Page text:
Aggregate Space Gallery, Displaced Last Year, to Reopen Blocks Away in West Oakland

The new West Oakland location of Aggregate Space Gallery, an artist-run space founded by Conrad and Willis Meyers, more than doubles it exhibition space. (Sam Lefebvre/KQED)

Aggregate Space Gallery, the artist-run gallery displaced from its Oakland warehouse location of seven years last July, will reopen blocks away in a two-story unit previously occupied by a circus company in a move that promises stability and more than doubles its exhibition space.

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Aggregate founders Conrad and Willis Meyers, whose video and installation curating and museum-quality exhibitions made ASG a standout Oakland gallery, called the 3,500 square-foot commercial space at 1255 26th Street a lifeline in a forbidding rental market. “We can do everything we used to, plus the things we’ve dreamed of—and not be so cold,” Conrad said.

During a tour, the Meyers described the possibilities of an anticipated $150,000 buildout: A screening room upstairs in what was originally a performance venue with 20-foot high ceilings, and workspace for a residency program in one of the rooms along the mezzanine. Conrad, who’s also a contractor, was relieved to point out fire sprinklers and a wheelchair-accessible elevator.

Aggregate Space Gallery was displaced from its West Oakland location of nine years in 2018.
Aggregate Space Gallery was displaced from its West Oakland location of nine years in 2018. (Sam Lefebvre/KQED)

Downstairs is a large storefront with additional rooms for office or studio space. There the Meyers see an opportunity for both earned income and community engagement: Before opening, they plan to host neighbors to learn what kind of subtenant could fill the needs of the immediate area. “We want to involve neighbors in this process from the beginning,” Willis said.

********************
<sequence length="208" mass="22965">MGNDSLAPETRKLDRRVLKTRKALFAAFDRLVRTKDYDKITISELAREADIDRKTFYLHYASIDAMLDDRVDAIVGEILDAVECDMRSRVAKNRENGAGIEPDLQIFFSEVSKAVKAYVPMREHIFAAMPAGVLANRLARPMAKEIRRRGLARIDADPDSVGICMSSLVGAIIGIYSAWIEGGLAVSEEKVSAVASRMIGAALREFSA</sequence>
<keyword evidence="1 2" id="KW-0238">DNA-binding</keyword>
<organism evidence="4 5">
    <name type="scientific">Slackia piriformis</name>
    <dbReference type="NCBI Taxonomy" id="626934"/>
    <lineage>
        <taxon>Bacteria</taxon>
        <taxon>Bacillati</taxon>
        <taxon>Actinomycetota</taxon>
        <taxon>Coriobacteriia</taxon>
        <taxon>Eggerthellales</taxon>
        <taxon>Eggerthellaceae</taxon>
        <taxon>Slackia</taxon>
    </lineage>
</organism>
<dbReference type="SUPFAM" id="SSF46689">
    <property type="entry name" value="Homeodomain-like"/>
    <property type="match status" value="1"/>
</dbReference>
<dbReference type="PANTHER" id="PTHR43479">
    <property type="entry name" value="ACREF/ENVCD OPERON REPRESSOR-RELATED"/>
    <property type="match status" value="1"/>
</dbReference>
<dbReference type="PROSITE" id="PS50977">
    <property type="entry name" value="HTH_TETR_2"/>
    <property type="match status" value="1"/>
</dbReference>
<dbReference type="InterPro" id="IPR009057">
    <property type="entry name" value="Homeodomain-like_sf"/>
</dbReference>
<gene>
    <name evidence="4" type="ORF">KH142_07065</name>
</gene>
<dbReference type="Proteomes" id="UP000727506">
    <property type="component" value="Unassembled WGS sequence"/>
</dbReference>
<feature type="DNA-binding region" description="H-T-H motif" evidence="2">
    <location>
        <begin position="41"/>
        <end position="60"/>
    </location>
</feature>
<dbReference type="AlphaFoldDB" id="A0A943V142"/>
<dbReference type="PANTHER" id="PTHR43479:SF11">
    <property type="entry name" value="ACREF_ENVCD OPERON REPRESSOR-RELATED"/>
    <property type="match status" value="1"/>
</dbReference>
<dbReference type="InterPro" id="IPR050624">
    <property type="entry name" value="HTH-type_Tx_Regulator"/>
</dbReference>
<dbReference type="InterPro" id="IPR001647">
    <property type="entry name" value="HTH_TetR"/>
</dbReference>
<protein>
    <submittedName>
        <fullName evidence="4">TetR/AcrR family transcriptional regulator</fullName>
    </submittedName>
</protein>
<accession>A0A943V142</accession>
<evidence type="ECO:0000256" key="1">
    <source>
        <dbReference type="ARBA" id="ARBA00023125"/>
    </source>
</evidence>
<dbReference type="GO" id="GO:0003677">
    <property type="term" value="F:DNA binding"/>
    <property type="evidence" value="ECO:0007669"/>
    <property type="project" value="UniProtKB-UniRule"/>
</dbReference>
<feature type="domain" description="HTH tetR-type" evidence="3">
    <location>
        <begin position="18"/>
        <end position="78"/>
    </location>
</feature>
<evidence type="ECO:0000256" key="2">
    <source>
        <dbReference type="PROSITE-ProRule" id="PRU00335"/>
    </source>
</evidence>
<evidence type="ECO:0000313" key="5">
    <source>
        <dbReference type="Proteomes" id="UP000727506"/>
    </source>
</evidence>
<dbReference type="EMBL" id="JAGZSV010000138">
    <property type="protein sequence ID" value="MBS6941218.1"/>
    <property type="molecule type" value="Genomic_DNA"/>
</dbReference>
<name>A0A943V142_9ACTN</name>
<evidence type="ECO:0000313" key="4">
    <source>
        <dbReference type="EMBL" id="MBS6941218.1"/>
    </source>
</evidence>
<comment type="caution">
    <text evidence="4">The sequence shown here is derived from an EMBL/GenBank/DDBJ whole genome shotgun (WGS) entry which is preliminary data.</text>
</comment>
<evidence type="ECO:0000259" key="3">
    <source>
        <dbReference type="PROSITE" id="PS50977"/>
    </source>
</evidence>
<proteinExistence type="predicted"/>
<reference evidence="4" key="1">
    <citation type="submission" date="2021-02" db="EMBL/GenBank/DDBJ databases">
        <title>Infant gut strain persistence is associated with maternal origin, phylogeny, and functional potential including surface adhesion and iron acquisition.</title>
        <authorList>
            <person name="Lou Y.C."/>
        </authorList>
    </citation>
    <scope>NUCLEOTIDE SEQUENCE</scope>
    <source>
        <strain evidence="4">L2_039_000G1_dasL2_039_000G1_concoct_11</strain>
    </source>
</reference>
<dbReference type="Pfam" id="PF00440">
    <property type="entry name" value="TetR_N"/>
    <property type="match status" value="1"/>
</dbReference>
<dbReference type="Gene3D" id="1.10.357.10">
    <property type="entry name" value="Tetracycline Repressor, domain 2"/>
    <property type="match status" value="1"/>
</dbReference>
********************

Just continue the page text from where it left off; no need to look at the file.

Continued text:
New works by Nasim Moghadam, a Bay Area photographer and multimedia artist, will mark Aggregate’s first solo show in the new space, and 68th exhibition overall, come Friday, Apr. 3.

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The downstairs portion opens Friday, Feb. 7 to show Invulnerable Routes, a month-long exhibition derived from the gallery’s annual open call for video. The selections, curated by Conrad and Shaghayegh Cyrous, address relationships to society outside patriarchal structures.

The landlords, Jacqueline Jackson and her daughter Shannon, a scholar of art and social change at UC Berkeley, will provide the Meyers a decreasing rent subsidy over five years. The deal allows Aggregate, a nonprofit organization, to recover the fundraising momentum lost with its former home. The Jacksons “get Aggregate,” Willis said. “They’re officially our biggest donors.”

The mezzanine-lined upstairs portion of Aggregate Space Gallery's new 1255 26th Street location was originally build as a performance venue.
The mezzanine-lined upstairs portion of Aggregate Space Gallery's new 1255 26th Street location was originally build as a performance venue. (Sam Lefebvre/KQED)

A Storied Location

Still, the Meyers hesitated. As KQED previously reported, the Jacksons displaced Skyhigh Odditorium, a circus arts studio in the space since 2012, after buying the property in 2017, a move seen as hypocritical given their mission to buoy the arts. “We’ve also struggled with a landlord, so we related,” Conrad said. “Whatever happens in our old place, I’ll probably be pissed.”